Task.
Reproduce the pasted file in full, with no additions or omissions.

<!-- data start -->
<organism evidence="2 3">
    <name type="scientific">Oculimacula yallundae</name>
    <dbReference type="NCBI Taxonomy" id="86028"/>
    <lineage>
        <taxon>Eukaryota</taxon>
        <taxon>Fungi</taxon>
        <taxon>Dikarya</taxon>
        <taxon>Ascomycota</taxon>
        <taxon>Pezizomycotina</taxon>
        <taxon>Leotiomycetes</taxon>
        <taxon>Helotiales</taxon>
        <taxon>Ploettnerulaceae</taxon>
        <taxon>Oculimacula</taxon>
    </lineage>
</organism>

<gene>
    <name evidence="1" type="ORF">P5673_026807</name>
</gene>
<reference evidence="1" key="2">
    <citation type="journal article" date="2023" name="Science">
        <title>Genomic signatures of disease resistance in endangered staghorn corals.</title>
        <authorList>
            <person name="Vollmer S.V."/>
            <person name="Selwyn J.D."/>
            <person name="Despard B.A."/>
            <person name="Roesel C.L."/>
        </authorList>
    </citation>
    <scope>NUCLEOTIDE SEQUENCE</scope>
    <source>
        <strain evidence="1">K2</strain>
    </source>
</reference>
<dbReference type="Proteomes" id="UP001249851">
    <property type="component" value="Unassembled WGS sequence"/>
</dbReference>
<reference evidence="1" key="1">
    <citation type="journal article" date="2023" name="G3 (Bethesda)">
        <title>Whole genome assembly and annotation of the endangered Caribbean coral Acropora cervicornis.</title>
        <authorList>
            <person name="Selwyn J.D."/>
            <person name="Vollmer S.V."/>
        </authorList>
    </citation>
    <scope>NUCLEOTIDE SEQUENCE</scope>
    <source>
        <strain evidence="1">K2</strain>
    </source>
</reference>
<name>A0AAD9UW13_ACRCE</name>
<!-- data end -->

<organism evidence="2 3">
    <name type="scientific">Oculimacula yallundae</name>
    <dbReference type="NCBI Taxonomy" id="86028"/>
    <lineage>
        <taxon>Eukaryota</taxon>
        <taxon>Fungi</taxon>
        <taxon>Dikarya</taxon>
        <taxon>Ascomycota</taxon>
        <taxon>Pezizomycotina</taxon>
        <taxon>Leotiomycetes</taxon>
        <taxon>Helotiales</taxon>
        <taxon>Ploettnerulaceae</taxon>
        <taxon>Oculimacula</taxon>
    </lineage>
</organism>

<gene>
    <name evidence="1" type="ORF">P5673_026807</name>
</gene>
<reference evidence="1" key="2">
    <citation type="journal article" date="2023" name="Science">
        <title>Genomic signatures of disease resistance in endangered staghorn corals.</title>
        <authorList>
            <person name="Vollmer S.V."/>
            <person name="Selwyn J.D."/>
            <person name="Despard B.A."/>
            <person name="Roesel C.L."/>
        </authorList>
    </citation>
    <scope>NUCLEOTIDE SEQUENCE</scope>
    <source>
        <strain evidence="1">K2</strain>
    </source>
</reference>
<dbReference type="Proteomes" id="UP001249851">
    <property type="component" value="Unassembled WGS sequence"/>
</dbReference>
<reference evidence="1" key="1">
    <citation type="journal article" date="2023" name="G3 (Bethesda)">
        <title>Whole genome assembly and annotation of the endangered Caribbean coral Acropora cervicornis.</title>
        <authorList>
            <person name="Selwyn J.D."/>
            <person name="Vollmer S.V."/>
        </authorList>
    </citation>
    <scope>NUCLEOTIDE SEQUENCE</scope>
    <source>
        <strain evidence="1">K2</strain>
    </source>
</reference>
<name>A0AAD9UW13_ACRCE</name>